On the subject of culture, Peter Drucker famously said, “Culture eats strategy for breakfast.” Do you agree, and if so, what are the implications of this for people in their day-to-day workplace?

I am constantly reminded of Pournelle's Iron Law of Bureaucracy, which certainly related to Drucker’s statement.  It states that in any bureaucratic organization there will be two kinds of people: those who work to further the actual goals of the organization, and those who work for the organization itself, more worried about keeping the organization alive. The second type will always win.  They will gain control. 

Dow is a large company and my next comment is likely limited to larger organizations, as is Pournelle’ Rule.  Success means being true to the strategy and succeeding in spite of the bureaucracy.  It means being Pournelle's first kind of employee.  There will always be more of the second type of employees and, because they are in control, they make it difficult for the first kind of employees to stay true to the strategy. Figuring out how to get what I wanted done when the system wasn’t designed for it is a recurring theme in my career.

What does it mean to ‘manage up’, and how do you recommend that people do it?

I’m not a good sycophant.  The managers I’ve worked best with were those that liked to be challenged, where insubordination was almost a requirement for employment.  That said, you do have to know when it is inappropriate to challenge beliefs or actions.  One-on-one was always allowed.  At a town hall meeting for the entire R&D community?  Never.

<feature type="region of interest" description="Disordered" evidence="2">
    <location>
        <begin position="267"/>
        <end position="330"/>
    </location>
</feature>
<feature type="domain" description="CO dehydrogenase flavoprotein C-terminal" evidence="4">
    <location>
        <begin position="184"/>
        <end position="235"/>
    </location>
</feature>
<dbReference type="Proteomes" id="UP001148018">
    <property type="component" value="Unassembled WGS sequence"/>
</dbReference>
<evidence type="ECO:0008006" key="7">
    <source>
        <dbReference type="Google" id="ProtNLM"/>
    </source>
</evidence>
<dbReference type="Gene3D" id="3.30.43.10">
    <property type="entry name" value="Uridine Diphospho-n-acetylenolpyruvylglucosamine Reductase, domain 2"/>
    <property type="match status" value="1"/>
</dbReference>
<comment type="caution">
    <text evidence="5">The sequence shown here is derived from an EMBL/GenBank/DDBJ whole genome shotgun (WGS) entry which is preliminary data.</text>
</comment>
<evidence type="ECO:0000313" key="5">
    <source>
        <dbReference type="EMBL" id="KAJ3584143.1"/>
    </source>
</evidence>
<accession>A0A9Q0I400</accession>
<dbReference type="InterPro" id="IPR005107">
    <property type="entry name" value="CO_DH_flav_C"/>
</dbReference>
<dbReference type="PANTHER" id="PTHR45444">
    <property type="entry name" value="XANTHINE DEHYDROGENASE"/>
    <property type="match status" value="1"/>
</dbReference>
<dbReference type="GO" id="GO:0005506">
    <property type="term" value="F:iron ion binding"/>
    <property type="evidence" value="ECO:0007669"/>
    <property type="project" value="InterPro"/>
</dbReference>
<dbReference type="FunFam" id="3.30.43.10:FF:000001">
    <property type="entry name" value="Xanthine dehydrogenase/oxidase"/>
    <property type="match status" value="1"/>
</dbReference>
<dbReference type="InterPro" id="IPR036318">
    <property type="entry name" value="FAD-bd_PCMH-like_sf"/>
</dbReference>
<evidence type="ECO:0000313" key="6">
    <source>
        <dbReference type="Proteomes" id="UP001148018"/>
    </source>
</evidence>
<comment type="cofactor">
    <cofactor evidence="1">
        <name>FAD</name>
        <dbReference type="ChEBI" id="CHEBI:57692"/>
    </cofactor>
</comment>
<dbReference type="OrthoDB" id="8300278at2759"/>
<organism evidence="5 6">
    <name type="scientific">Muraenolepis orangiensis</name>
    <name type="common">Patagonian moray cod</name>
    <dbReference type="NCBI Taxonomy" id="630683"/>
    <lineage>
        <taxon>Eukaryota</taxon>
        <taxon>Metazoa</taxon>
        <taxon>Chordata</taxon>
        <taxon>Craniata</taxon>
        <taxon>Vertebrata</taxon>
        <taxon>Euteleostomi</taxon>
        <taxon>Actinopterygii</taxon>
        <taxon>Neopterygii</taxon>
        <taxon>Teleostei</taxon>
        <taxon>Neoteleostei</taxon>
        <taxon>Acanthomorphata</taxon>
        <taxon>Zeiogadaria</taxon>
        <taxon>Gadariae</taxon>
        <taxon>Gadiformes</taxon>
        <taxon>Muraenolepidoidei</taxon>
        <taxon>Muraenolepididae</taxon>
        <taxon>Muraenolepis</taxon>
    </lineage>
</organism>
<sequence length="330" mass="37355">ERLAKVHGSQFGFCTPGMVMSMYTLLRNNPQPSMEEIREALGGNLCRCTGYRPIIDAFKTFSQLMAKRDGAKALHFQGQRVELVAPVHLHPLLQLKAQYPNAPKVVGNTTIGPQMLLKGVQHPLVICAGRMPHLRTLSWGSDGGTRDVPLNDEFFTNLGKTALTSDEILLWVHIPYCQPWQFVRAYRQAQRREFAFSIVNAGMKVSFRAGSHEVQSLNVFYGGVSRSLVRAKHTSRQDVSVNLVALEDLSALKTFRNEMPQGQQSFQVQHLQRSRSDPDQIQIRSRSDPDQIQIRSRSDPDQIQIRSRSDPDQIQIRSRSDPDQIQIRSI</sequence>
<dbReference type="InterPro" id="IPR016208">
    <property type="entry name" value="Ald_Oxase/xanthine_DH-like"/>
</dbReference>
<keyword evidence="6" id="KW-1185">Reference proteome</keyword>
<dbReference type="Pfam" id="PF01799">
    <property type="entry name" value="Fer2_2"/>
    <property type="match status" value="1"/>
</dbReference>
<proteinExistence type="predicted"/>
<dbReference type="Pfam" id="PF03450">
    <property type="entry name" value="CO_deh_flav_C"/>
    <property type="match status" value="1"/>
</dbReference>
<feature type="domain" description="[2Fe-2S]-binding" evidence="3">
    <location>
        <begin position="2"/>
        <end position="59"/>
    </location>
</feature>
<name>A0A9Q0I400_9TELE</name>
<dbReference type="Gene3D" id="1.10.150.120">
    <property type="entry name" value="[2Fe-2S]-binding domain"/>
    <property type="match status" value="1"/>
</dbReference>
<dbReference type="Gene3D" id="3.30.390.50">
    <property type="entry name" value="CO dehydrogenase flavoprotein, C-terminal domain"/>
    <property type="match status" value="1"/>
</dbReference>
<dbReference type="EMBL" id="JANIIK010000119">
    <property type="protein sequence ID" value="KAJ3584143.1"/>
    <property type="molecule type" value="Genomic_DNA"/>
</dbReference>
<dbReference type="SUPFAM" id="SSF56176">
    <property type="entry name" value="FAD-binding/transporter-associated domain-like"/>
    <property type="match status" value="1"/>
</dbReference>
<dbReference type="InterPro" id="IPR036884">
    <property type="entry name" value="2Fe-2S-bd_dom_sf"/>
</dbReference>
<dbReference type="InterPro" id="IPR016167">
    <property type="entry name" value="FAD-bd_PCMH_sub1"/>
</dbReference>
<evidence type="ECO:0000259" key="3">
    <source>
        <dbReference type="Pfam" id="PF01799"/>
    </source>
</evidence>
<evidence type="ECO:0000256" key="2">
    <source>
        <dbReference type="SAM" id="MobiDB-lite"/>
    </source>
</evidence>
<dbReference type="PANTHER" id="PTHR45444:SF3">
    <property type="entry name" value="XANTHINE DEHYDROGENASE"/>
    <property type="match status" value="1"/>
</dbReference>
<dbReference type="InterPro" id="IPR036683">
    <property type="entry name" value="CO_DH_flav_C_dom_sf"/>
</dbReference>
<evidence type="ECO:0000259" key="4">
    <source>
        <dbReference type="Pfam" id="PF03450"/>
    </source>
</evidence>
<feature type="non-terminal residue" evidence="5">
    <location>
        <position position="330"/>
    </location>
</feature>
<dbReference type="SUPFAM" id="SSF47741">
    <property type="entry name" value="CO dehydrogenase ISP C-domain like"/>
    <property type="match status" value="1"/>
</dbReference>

One of my early mentors and I never agreed on one point.  He said you should come to work every day focused first on how to get yourself ahead, how to get our group ahead and how to return for the stockholders, in that order.  I was then, and remain convinced, that his order was backward. 

Every day, I come to work asking first what to do for my employer, the stockholders, then my internal organization, and last, me.  Focus on the good of the stockholder and the organization before focusing on my self-interest served me well.  I have been blessed with great bosses and, further, had long runs with several.   I don’t feel that I’ve ever managed up and that keeping the right focus alleviates the need to do it.

You are not far from Detroit, the automotive capital of the U.S., and where scientists are feverishly working on self-driving cars.  Will children born this year in the U.S. ever learn to drive?

A better question is whether children born today will be employable as chemists.  The robotics and AI that would allow self-driving might actually be harder than the automation and algorithms to perform chemical synthesis.  I will take the Luddite view on both. 

I believe the challenges are too great for driving.  For chemistry, I still see it as a creative endeavor.  I don’t believe we are yet at the point where AI can equal the creativity of a good chemist.  I don’t believe we are near the point when AI can completely take over all driving tasks.  Automation will continue to march into our homes and workplaces, but I think in 16 years, when kids born this year will be of age to drive, I’ll still be touching a steering wheel.  Most of them will want to learn to drive.  Those with the aptitude will still be able to be chemists, too.
 

This article has been edited for length and clarity. The opinions expressed in this article are the author's own and do not necessarily reflect the view of their employer or the American Chemical Society.

Copyright 2019 American Chemical Society (All Rights Reserved)